POP MUSIC REVIEW : Revue Showcases Spectrum of Grindcore Rock
When grindcore records popped up a few years ago in the darker reaches of the import-metal bins, the genre was seen as rock ‘n’ roll pushed to its logical conclusion: 15-second bursts of sound, “songs,” that sounded like nothing more than illegible death howls underpinned with throbbing white-noise. Grindcore was more or less the cultural equivalent of that tiny blip of blue light that lingers at the center of the screen after you flick off an old TV.
But as with every apocalyptic youth movement from Bill Haley on, grindcore quickly found a marketing niche: as a sophisticated new taste for Slayer fans. And although the grindcore revue at the Palladium on Friday was as satisfying as any big-hall rock ‘n’ roll event in recent years, among longtime grindcore fans there was a wistfulness for what the genre might have become.
Brutal Truth, a New York band led by former Anthrax/Nuclear Assault guitarist Dan Lilker, opened up with a set of slick, professional grindcore--if words like slick and professional can be used to describe something that still sounds like a refrigerator tumbling downstairs.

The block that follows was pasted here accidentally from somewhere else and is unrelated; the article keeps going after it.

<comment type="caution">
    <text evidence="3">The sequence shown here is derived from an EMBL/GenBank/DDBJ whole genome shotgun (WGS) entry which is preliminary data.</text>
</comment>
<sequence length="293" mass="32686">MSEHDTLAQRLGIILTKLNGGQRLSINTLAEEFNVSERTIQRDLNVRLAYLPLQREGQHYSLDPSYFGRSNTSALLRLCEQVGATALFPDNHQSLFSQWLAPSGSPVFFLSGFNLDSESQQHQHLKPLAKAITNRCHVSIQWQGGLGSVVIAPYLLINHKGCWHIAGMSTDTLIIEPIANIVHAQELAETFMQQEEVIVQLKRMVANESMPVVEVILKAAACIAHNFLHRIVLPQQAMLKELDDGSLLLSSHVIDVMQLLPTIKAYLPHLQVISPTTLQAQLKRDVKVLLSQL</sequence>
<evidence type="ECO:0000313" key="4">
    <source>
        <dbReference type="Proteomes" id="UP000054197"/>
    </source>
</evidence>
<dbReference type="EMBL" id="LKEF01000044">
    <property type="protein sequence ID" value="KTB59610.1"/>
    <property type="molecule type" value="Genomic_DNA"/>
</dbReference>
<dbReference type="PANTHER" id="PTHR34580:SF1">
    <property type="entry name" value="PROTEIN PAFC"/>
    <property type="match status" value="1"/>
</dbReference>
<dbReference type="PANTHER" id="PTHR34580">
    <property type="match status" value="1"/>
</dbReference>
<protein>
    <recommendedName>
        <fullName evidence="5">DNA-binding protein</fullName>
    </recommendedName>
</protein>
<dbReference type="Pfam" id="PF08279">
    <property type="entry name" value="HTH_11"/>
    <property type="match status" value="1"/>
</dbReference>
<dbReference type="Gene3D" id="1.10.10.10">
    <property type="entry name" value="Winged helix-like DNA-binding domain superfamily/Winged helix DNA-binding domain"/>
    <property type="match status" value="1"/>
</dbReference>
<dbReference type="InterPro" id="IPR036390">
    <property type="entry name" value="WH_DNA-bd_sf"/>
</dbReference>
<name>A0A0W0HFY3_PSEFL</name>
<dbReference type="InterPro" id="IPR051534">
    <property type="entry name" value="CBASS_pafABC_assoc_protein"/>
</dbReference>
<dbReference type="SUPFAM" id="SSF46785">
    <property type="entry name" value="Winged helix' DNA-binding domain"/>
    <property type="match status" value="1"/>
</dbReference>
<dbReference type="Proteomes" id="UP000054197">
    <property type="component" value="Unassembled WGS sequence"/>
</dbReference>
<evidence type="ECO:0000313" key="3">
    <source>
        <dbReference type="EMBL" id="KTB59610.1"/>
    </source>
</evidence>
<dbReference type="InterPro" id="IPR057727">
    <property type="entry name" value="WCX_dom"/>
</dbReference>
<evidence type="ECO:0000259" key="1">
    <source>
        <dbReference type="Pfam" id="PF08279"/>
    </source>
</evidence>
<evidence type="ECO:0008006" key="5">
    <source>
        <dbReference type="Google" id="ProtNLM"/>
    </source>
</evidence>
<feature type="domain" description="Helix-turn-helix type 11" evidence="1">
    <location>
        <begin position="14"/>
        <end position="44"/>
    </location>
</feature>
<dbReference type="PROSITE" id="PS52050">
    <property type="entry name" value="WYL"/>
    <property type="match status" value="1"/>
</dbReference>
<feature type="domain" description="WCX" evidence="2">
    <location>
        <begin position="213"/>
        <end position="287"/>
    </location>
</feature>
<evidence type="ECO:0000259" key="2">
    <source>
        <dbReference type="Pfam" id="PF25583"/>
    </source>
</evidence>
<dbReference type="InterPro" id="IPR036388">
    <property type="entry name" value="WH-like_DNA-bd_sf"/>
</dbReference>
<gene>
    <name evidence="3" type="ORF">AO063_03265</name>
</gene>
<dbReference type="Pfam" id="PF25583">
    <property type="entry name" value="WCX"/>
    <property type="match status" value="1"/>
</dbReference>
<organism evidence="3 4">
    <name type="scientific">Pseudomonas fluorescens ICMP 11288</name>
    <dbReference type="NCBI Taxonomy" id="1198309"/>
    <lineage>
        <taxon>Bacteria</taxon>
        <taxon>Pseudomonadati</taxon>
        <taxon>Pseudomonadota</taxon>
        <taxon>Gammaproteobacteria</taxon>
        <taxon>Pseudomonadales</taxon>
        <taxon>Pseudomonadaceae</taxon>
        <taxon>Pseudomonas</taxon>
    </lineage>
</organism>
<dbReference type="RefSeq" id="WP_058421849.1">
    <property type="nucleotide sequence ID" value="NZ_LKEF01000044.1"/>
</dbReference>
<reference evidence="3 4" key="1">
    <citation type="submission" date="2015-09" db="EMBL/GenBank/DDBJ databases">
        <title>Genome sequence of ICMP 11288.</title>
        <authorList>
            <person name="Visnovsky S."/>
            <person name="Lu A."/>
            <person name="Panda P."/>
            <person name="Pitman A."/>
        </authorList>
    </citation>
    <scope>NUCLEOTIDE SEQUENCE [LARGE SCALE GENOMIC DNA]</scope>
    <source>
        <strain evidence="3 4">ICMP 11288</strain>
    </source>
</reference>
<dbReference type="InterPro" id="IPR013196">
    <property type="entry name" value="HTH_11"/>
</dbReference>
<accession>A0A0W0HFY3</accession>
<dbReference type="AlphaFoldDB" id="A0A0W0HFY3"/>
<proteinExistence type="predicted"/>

Carcass, a quartet of lovable moptop Liverpudlians, got rid of its gross-out dissection-manual slide show and most of its dissonance and came across as the most conservative band of the night--grindcore come full circle to full, modal Sabbathisms. Headliners Napalm Death, the founders of grindcore and still one of the best live bands in rock, played a strong and powerful set, mostly of newer material, that sounded like the soundtrack to Purgatory, the music of the great, gray void.
But Cathedral, regarded as the most extreme band of the moment, rocked hardest. Cathedral played as slowly as it’s possible for a rock ‘n’ roll band to play, so slowly that there was never any semblance of a back-beat, sometimes so slow that the pit, that great, ever-rotating doughnut of humanity that dominates the floor at these shows, sputtered to a stop, unable to find the beat, lost as a college violinist trying to sight-read a Bruckner adagio. It’s nice to know that there is still at least one extreme to conquer.
It's a date
Get our L.A. Goes Out newsletter, with the week's best events, to help you explore and experience our city.
You may occasionally receive promotional content from the Los Angeles Times.